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Sh*t I Could Watch Over and Over and Do # 10

Motorhead - "Ace of Spades"

By Tom BakerPublished 23 days ago Updated 22 days ago 3 min read
Lemmy, Phil, and Fast Eddie. Motorhead, circa 1980. RIP.

The year was probably 1980 or 1981, and I was maybe four years old. I was wandering around an apartment complex not very far, actually, from the one I now live in at age forty-seven. My quickly developing consciousness was focused, as per usual, on the television, which had previously blown my infantile mind by introducing me to the fact that SUPERMAN (whose peejays I so loved and cherished, them transforming me into a tot-sized "Superbaby" in the eyes of all and sundry, I was certain) was a f*cking ALIEN; or, as the old narrator during the opening of the "Superman" reruns with George "Not Faster Than the Speeding Bullet That Blew His Brains Out" Reeves, (who was sort of juxtaposed in the opening credits against the Stars and Stripes and outer space), exclaimed: "Superman! That Strange visitor from another planet..." Comforting. Was the Man of Steel here as the expeditionary force for the War of the Worlds?

On that same old-fashioned literal TUBE television, wherein Mom watched her soaps and sometimes "The Price is Right" with the late Bob Barker, and I enjoyed the occasional Saturday Morning Cartoon, there was an odd, even unsettling, blistering, thundering, and hoarse racket erupting from a stage where long=haired and frankly somewhat scary dudeniks who looked like they dated my aunts held forth. Their leader, the guy screaming and spitting and hacking and graveling his gravel voice gravely, had porkchop sideburns growing into a handlebar mustache, and monstrous warts on his face, ready to burst I thought. Their music was more than my young mind could process.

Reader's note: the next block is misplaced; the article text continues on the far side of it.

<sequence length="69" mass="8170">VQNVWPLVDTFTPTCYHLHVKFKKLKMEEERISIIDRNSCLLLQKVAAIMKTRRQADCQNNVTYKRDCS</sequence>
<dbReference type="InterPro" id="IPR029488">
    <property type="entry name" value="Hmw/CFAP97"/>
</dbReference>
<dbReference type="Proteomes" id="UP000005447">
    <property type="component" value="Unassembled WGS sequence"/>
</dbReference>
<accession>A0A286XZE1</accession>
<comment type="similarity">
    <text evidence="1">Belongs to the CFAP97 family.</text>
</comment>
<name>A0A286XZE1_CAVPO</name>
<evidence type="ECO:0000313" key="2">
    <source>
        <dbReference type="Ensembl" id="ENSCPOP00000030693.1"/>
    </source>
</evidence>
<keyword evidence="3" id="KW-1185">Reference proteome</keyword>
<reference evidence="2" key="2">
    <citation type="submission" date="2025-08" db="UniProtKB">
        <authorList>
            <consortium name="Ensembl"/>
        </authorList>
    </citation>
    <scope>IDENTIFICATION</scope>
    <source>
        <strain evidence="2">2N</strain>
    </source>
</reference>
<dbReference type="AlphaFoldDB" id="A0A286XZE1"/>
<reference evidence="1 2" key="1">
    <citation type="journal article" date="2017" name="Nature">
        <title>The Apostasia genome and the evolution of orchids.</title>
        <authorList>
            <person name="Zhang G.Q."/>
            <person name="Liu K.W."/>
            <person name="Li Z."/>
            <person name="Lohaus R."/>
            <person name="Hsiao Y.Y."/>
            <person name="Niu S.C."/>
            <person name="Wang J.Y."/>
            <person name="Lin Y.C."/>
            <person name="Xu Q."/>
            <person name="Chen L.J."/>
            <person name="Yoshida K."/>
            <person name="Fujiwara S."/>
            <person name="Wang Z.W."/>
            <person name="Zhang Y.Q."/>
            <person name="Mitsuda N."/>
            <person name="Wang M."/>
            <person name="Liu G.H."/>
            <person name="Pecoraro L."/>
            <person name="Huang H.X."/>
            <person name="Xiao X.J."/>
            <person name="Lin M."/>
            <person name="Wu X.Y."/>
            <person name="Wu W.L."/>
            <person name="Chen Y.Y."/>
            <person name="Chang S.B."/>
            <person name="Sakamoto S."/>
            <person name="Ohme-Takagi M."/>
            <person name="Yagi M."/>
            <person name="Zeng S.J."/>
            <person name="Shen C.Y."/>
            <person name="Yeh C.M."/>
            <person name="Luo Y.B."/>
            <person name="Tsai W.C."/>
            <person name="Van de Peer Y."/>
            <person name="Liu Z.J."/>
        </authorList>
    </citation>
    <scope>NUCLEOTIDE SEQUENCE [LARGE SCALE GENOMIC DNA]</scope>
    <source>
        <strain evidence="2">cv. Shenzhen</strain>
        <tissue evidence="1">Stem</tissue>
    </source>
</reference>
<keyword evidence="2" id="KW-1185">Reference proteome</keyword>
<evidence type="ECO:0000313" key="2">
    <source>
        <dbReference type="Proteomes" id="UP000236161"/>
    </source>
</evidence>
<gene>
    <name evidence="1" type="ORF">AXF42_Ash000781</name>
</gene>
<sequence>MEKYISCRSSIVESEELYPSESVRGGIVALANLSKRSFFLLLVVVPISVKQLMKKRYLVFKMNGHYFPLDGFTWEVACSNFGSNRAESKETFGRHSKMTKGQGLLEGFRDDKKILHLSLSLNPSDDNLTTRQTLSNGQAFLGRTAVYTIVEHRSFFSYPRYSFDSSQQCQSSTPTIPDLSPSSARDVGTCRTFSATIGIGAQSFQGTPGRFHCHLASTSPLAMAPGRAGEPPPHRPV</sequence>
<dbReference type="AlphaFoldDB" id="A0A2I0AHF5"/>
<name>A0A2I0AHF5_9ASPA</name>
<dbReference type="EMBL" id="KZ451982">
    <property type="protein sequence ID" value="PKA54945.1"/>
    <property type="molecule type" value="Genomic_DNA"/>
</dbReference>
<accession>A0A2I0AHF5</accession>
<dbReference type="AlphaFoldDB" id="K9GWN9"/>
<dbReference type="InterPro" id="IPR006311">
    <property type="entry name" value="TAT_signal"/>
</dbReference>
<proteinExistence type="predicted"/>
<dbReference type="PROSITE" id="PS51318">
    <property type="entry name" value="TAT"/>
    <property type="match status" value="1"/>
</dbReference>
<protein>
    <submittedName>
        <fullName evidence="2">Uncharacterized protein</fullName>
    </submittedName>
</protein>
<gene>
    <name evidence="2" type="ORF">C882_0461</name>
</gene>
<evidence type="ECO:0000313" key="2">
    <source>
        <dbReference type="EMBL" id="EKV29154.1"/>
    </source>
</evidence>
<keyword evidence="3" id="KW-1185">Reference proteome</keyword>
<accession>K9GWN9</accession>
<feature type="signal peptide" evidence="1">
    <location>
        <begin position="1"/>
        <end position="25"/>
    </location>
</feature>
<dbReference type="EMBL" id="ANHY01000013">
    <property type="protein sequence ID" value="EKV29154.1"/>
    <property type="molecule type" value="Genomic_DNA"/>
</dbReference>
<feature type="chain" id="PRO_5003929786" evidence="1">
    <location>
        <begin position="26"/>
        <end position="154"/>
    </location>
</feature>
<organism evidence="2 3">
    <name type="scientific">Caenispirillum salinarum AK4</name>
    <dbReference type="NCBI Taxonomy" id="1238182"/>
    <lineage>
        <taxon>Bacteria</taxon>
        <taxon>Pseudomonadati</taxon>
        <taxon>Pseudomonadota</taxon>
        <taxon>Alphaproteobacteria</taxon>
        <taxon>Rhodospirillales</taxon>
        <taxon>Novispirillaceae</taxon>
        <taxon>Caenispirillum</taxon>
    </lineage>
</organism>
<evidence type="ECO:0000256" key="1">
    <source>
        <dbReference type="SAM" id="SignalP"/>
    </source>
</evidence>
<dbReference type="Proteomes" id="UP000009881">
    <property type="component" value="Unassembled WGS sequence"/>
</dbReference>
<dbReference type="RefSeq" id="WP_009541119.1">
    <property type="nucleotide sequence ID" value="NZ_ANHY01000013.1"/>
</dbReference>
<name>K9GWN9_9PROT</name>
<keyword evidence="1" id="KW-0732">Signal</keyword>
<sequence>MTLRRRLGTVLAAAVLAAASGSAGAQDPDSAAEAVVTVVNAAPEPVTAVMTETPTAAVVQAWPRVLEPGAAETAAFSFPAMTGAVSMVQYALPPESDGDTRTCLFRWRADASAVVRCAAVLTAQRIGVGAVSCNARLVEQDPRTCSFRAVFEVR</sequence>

I had only heard my dad's whiskey-soaked honkey tonk country and Mom's 1981 pop tunes. I had NEVER heard music like this before, music so raw, ugly, and fast. Even a few years later, when I first heard punk rock (via USA's "Night Flight" running The Decline of Western Civilization), I thought it was all some sort of sick joke, maybe. Nobody played music like that, that fast, that ugly. And what kind of weirdos listened to that stuff?

It took me a decade to realize that the band on the TV was, strangely enough, Motorhead. And that they were incredible. Legendary. Their singer, the handlebar-mustached and Western shirt-wearing Lemmy, was an icon of that era of hard, turbo-driven, take-no-prisoners, hard rock and roll. The trio were imprinted on my brain, forever.

They're all gone now, of course, like the Ramones, whom they immortalized in a song. The Ramones, during the last show they would ever perform, invited Lemmy on stage to play with them. The tribute had come full circle. To this day, the video of that last show always hits me.

Here's the video to "Ace of Spades." it's off their most successful album.

And it kills.

To this day, I think of that apartment complex, when I drive past it, as the "Motorhead Arms." That video had a massive subconscious impact on me, and it fully informed my musical tastes for decades to come (although I like everything).

From the staccato rhythm of the bass notes at the beginning, to the outlaw Western twang of Fast Eddie's guitar, Phil "Filthy Animal" Taylor's thrashing mad drum beat-- all a perfect backing to Lemmy's guttural assurance that, "You know I'm going to lose, and gambling's for fools [...] I don't want to live forever." Alas, you didn't.

Rest in power, Motorhead.

Motörhead – Ace Of Spades (Official Video)


About the Creator

Tom Baker

Author of Haunted Indianapolis, Indiana Ghost Folklore, Midwest Maniacs, Midwest UFOs and Beyond, Scary Urban Legends, 50 Famous Fables and Folk Tales, and Notorious Crimes of the Upper Midwest.:

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Comments (2)

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  • Randy Wayne Jellison-Knock22 days ago

    The stuff from which legends are made, all the more so for the history you have with them.

  • Ameer Bibi23 days ago

    Your perseverance is both admirable and motivating. Keep forging ahead!

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